Tuesday 23rd January 2018,

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MSNBC: George Takei Responds to Justice Thomas’ Statements on Incarceration Camps & Gay Marriage

posted by Randall
Lea Salonga as Kei Kimura and George Takei as Ojii-san in the World Premiere of Allegiance - A New American Musical, with music and lyrics by Jay Kuo and book by Marc Acito, Kuo and Lorenzo Thione, directed by Stafford Arima, Sept. 7 - Oct. 21, 2012 at The Old Globe. Photo by Henry DiRocco.

George Takei with Lea Salonga in his play Allegiance, the story of a family ripped apart by the incarceration camp experience.

Actor and activist George Takei responded with indignity to arguments by Supreme Court Justice Clarence Thomas that “human dignity cannot be taken away” by the government and that those Japanese Americans held in incarceration camps did not lose their dignity.

In his piece on MSNBC.com, Takei recalled in vivid detail his experience of being ripped from his home at age 5 along with his parents and seeing his mother cry as armed soldiers ordered his family to Santa Anita racetrack. Takei wrote:

“To say that the government does not bestow or grant dignity does not mean it cannot succeed in stripping it away through the imposition of unequal laws and deprivation of due process. At the very least, the government must treat all its subjects with equal human dignity. To deny a group the rights and privileges of others, based solely on an immutable characteristic such as race – or as in Obergefell, sexual orientation – is to strip them of human dignity and of the liberty to live as others live.”

You can read his entire response and the irony he found in Thomas’ opposition to same sex marriage on MSNBC.com.

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One Comment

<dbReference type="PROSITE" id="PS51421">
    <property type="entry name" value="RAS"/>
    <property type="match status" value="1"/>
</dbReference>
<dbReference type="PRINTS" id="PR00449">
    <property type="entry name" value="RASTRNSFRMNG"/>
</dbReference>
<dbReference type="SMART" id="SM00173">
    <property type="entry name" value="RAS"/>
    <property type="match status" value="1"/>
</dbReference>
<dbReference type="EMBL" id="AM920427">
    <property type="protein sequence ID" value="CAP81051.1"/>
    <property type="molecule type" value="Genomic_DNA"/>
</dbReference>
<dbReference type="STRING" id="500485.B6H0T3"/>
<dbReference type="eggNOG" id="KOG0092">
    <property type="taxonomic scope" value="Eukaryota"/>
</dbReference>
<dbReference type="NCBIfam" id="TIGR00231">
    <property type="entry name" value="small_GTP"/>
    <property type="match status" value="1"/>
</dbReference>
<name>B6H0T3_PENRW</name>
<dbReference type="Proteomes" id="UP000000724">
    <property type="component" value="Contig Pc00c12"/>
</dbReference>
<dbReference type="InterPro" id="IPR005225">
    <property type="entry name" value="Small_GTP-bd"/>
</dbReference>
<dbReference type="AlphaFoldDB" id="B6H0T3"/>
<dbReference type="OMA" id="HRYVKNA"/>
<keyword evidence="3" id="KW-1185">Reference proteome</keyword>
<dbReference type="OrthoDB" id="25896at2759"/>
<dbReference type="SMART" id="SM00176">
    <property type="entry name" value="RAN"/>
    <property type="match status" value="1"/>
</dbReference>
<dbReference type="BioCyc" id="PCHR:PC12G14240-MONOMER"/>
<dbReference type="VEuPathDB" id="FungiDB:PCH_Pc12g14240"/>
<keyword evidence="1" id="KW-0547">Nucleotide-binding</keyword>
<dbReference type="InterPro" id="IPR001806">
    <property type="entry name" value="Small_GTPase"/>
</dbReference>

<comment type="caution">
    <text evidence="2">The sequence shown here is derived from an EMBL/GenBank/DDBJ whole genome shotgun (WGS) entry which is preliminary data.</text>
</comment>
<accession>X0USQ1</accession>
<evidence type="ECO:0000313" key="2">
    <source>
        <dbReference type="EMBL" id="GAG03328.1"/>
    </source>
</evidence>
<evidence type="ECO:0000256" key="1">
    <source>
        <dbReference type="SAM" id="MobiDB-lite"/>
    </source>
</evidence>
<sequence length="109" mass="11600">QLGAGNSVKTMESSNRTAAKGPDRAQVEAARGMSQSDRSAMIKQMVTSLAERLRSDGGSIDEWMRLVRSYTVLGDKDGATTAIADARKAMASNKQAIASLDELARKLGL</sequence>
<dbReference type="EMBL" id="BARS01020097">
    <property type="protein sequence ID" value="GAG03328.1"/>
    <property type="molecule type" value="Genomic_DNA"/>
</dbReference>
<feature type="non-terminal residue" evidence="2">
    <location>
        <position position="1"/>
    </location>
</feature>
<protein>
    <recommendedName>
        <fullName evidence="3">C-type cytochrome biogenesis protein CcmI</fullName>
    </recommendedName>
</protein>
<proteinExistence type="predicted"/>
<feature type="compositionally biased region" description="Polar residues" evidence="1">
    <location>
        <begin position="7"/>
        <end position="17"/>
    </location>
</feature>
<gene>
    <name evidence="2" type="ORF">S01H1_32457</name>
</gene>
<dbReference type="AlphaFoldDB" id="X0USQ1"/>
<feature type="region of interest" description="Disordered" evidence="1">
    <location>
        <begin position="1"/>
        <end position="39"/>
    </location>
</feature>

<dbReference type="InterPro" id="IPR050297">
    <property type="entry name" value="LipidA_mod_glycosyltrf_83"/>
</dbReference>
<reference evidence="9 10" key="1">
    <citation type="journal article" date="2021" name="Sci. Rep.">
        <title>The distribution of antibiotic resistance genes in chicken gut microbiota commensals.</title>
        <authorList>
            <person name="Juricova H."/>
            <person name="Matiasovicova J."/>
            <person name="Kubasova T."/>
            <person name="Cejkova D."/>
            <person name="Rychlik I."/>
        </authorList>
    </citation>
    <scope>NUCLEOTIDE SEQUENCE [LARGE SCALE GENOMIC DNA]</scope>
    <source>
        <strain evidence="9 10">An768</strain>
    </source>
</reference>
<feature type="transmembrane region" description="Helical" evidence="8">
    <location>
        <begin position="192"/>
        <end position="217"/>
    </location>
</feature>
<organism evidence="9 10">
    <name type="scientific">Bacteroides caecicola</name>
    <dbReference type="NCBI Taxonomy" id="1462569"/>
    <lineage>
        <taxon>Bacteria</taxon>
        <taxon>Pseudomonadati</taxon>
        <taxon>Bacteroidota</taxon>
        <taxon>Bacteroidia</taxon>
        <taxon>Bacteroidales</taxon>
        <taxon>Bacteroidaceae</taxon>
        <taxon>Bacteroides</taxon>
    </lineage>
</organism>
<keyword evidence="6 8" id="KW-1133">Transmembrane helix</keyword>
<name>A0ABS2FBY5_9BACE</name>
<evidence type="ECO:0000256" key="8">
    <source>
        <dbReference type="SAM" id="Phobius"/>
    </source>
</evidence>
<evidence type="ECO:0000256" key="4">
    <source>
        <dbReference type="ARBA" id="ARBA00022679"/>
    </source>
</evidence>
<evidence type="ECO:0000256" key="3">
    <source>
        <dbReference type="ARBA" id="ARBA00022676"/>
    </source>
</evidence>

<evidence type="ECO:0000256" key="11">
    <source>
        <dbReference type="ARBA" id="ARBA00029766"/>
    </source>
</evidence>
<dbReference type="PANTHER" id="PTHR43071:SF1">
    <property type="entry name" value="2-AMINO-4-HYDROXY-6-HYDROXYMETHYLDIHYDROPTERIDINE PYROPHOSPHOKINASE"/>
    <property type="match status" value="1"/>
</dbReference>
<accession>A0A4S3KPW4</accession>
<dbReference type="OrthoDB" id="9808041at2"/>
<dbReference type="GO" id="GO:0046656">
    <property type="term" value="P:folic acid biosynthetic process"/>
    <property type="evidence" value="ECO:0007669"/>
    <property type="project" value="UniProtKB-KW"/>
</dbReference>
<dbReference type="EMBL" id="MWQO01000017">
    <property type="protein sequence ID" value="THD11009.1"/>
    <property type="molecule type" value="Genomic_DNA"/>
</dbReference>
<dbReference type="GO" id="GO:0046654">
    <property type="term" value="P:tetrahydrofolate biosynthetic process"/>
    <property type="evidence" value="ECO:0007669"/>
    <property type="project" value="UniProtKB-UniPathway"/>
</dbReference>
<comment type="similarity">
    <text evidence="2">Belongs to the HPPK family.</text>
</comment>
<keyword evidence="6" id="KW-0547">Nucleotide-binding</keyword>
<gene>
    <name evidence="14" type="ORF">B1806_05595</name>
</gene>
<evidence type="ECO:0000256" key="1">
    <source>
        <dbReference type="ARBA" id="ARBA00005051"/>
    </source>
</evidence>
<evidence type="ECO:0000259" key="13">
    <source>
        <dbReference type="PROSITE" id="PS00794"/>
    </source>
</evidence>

1. Sam Osbolrne says:

    RE: George Takei responds to Justice Thomas statement about incarceration camps & gay marriage: Justice Clarence Thomas wrote in dissent to the Courts majority opinion affirming the right of same sex couples to marry “. . . human dignity cannot be taken away by the government. Slaves did not lose their dignity (any more than they lost their humanity) because the government allowed them to be enslaved.” Thomas’s foregoing statement prompts at first and last glance, what the hell does that mean?

    Abe Lincoln (known as the great emancipator of slaves) defined and defended governance in our land as that of the people, by the people and for the people. Thus in this land by majority lection of representative public servants WE THE PEOPLE are the sovereign power of all in the land with guiding exception of a “Bill of Rights” instituted to protects each and every individual from usurpation of their individual rights by the ruling majority.

    If in his above quote this is what Thomas was attempting to say, he only got it half right in failing to also note that those “certain inalienable rights” were not by gift of government in the first place. They come part and parcel of human creation and not from being rationed out by any government. Thus the pursuit of happiness by living free of slavery or by living within the mutual bondage of marriage are not gifts of government but are rights that government is to respectfully accommodate for the enjoyment of each and every individual—as the court has directed that state governments must do in issue of marriage licenses to consenting adults independent of gender.

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